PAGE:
Antibiotic resistant bacteria are becoming a bigger and bigger problem worldwide. Most of you have heard about MRSA (Methicillin Resistant Staphylococcus Aureus) but may not realize the many other bacteria that are accumulating resistance to our routinely used antibiotics. This is a serious problem! These resistant bacteria kill nearly 100,000 US hospital patients every year. While that is bad enough, the problem is likely to worsen unless we get a handle on the overuse of antibiotics in our country and start developing new antibiotics. 16 new antibiotics were approved for use between 1983 and 1987 meaning resistance wasn’t that big of a deal because we had newer meaner antibiotics to fight off the bacteria. But guess what, only 2 new antibiotics have been approved since 2008. We’re running low on options for treatment and need to maintain the efficacy of the antibiotics we have now. Imagine going to the doctor for a relatively common infection and being told it can’t be treated because none of the antibiotics we have work against it. It will be like going back to the pre-antibiotic era.
So, as a patient, what can you do to help? Don’t pressure your doctor to prescribe you antibiotics if he feels your illness does not warrant them. Viral illnesses are often the culprit for making our patients feel terrible but unfortunately antibiotics just won’t help. We can help you treat the symptoms but your body has to do the work to fight off the illness, not a pill. We all have bacteria that live on our bodies all the time. When you take antibiotics when you really don’t need them, it’s like giving your opponent all the plays in your book to prepare for the game. The bacteria use those antibiotics to figure out ways to fight against them the next time you’re sick.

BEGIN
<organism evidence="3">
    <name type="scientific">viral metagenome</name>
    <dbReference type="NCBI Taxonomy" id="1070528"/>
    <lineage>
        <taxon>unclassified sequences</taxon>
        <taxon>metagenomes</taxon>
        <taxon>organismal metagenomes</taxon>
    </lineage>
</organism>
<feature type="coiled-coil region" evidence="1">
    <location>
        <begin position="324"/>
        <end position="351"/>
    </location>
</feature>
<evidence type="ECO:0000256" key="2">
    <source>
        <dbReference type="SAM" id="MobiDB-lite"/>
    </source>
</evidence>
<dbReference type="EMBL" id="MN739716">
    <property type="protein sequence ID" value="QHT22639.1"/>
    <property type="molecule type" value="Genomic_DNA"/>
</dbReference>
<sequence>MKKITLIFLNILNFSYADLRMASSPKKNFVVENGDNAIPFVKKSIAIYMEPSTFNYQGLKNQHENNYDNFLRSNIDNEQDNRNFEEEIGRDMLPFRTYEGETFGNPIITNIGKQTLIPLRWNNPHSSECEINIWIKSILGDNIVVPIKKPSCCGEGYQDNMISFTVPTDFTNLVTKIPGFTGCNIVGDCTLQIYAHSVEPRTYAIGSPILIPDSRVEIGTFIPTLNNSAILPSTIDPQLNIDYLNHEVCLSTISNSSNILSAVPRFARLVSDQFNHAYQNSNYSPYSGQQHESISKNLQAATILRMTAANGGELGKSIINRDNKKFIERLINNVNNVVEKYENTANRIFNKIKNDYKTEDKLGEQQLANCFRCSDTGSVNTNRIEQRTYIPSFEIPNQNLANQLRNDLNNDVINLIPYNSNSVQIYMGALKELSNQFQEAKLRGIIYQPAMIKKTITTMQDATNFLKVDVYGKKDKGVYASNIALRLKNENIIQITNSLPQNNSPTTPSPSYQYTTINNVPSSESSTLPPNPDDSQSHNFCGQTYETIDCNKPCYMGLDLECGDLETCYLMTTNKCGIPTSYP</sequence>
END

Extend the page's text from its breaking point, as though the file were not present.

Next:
Second, when you are prescribed antibiotics – take them all no matter how good you feel by the 3rd day of treatment! If you don’t, what you’ve done is killed off just enough bacteria to weaken the attack on your body but left behind all the super-bacteria that were strong enough to survive the first few days of treatment. They’ll be back to make you sick again.
Brooke Uptagrafft, MD
Dr. Brooke is a family medicine doctor.